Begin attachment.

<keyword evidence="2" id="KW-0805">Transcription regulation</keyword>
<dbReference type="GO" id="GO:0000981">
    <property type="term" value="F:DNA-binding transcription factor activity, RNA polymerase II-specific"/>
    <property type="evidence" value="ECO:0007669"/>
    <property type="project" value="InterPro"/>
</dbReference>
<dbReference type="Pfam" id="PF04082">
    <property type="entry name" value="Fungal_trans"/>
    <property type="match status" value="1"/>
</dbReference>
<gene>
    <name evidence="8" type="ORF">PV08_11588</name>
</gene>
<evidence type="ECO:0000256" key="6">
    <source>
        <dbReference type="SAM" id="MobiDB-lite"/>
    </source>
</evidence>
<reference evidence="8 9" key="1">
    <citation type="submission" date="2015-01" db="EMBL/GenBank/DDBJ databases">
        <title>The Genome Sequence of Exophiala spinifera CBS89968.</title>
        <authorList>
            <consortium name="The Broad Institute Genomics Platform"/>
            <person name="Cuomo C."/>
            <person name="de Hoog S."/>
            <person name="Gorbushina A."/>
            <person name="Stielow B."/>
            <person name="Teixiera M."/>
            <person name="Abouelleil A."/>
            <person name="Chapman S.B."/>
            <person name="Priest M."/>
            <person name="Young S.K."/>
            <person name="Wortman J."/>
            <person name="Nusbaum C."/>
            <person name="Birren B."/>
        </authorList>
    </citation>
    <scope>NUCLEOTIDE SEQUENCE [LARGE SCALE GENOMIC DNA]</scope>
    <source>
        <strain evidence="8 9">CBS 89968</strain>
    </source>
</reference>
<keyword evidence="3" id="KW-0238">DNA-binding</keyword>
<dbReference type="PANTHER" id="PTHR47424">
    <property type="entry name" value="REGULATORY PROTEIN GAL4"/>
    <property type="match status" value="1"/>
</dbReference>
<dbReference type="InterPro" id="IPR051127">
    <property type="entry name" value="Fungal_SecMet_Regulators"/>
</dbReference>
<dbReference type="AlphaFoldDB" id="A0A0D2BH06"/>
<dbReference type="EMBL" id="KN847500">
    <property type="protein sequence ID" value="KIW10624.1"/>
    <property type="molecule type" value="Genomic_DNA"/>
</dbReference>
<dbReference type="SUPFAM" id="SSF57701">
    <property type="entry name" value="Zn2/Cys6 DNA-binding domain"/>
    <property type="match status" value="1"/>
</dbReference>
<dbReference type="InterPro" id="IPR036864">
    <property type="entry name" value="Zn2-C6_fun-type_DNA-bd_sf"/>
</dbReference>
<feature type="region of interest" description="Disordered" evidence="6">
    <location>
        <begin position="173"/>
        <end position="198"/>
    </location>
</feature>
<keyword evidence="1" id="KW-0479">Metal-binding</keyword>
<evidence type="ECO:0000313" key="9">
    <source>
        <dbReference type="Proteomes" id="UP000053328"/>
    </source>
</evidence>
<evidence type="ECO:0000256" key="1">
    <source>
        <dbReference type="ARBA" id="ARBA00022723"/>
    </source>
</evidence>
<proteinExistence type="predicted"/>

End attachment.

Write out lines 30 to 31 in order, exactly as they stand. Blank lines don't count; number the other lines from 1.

            <person name="Chapman S.B."/>
            <person name="Priest M."/>